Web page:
If you’re in a committed relationship and you’re looking to buy a house I suggest one of you picks it while the other plays golf. Ok that’s playing to stereotypes to subtly suggest HE should not be allowed to pick the house. BUT HE SHOULD NOT BE. Finding our seventh home since 2014 has been hectic, made more difficult by the fact we were trying to find something whilst living abroad, and we were sending my parents to view houses. Just take a moment to dwell on that for a second, would you let your parents spend hundreds of thousands of your money picking you a house? I am sure you can understand why my head has been pickled and why I have hid from this blog. I had nothing coherent to say because life is confusing me.
New builds, renovation projects, villages, towns, near schools and parks or farms and fields. The trouble with moving to a city you know nothing about is that you have to much choice. No wonder the tens of estate agents I called couldn’t help me:
ME: “Hello I am looking for a house,,,,”
Estate Agent: “Ok whereabouts?”
ME: “Errr Leeds…..I don’t know where really…..”
Estate Agent: “What type of property?”
ME: “I don’t know really, I like old. He likes new.”
Estate Agent: “Have you sold your property?”
ME: “Errrr we can’t decide whether to or not….we might not live there that long….”
Estate Agent: “Would you like some viewings?”
ME: “Errr we can’t, we’re driving across France and I don’t know when we’re coming back.”
THEY HANG UP
You can’t blame them really.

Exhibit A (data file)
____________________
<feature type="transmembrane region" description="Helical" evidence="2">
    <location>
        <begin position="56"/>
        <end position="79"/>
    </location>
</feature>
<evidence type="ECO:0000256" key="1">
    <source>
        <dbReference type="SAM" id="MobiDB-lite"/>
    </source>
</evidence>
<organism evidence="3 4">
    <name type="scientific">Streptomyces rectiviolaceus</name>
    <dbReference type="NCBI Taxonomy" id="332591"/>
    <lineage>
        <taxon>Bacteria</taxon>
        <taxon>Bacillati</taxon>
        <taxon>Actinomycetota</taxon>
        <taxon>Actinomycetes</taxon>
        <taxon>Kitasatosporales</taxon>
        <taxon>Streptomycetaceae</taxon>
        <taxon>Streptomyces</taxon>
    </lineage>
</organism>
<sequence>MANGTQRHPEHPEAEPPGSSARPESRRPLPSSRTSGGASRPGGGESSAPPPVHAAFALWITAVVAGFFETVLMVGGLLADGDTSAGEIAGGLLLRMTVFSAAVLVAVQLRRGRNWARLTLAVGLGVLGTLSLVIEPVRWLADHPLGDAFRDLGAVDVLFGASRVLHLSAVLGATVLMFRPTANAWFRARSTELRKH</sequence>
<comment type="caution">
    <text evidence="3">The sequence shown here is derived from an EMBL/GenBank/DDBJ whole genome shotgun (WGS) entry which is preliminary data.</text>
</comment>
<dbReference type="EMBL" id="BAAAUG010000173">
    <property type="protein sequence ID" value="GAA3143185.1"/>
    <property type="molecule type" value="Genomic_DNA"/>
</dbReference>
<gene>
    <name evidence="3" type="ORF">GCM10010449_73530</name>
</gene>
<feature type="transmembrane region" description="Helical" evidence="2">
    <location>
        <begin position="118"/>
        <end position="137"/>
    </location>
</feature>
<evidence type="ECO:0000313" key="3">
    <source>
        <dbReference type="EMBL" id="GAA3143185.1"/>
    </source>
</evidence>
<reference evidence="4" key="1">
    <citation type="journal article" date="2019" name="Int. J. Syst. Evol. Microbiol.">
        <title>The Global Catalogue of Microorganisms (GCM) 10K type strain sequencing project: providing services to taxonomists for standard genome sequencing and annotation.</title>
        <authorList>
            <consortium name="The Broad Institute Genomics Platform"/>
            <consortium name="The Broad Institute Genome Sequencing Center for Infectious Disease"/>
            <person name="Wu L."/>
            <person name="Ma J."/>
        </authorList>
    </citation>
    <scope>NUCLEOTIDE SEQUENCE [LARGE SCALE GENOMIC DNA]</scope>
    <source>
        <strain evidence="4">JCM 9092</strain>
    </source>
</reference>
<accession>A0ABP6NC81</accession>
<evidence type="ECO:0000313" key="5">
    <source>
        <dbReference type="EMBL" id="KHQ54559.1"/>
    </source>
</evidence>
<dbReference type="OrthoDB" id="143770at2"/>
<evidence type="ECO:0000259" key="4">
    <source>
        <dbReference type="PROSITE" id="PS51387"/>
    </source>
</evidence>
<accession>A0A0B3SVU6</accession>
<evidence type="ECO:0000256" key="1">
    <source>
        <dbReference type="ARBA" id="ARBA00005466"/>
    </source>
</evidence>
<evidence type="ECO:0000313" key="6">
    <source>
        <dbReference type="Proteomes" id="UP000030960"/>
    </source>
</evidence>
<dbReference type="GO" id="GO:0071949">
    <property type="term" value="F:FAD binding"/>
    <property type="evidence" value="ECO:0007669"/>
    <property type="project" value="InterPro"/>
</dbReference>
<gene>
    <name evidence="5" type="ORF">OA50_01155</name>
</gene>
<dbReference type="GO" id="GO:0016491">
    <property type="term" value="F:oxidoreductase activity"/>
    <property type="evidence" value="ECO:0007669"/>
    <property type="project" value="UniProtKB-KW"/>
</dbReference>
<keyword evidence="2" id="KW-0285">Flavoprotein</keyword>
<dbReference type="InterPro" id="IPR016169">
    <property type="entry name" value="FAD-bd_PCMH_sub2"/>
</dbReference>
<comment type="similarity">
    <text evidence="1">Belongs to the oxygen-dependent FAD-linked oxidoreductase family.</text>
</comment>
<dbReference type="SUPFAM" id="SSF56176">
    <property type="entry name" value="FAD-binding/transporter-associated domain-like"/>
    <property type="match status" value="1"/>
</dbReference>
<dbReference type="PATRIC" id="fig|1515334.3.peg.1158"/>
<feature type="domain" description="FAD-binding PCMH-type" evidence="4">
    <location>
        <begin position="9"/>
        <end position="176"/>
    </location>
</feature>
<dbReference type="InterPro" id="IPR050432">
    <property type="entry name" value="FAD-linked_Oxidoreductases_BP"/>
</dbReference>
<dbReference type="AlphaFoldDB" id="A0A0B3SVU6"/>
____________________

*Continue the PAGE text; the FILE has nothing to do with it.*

I love old houses on leafy lanes, hubby likes new, clean and modern things and with two children under three he has a point, renovation projects are not great playgrounds. We saw great houses on busy roads, in awful neighbourhoods. Houses that smelled like a dog was dying under the floorboards and one with a teenager unwilling to leave the bedroom. Another down a lane so full of pot holes my toddler bounced out of his car seat on the way there and another so popular people were making cash offers as we walked through the door. We found a dream property with the perfect garden and ample potential but were cash buyers pipped us to the post and so we settled on the first house we looked at, only 16 houses later.
It’s new so he’s smug as a bug in a shiny new IKEA rug because it’s straight forward. There are no walls to knock down, no bi fold doors to add or iron fire places to dust off. Having only ever lived in character filled old houses I am sad about the lack of potential this has and I won’t let him forget that this was his pick, so I get to pick the furniture, the really old vintage stuff he hates from random reclaim yards. He owes me, well that’s what I will let him think. The truth is, he was right, this is so straightforward we can enjoy our babies while they are babies. We can spend our weekends in the park rather than a DIY shop, our kids love the neighbours and the street is safe. The house is easy and consequently domestic life is. As someone who grew up in a superb but old old house, the best thing of all, it’s warm. Never take a functioning boiler with a good warranty for granted. Oh, and never take that partner who wants to share the house shopping with you for granted. There’s a fair chance they know what you really need and how to help you get it. If I was to go back and time and do this current house buying again I would get my head out of instagram interior design accounts and listen to my hubby about what our family needs. Many arguments could have been avoided. Ps if you witnessed our disagreements over FaceTime about flooring in various flooring depots I can only apologise.
Some of my random stuff he hates..... including an antique vaulting box that my husband has tried to bin for years!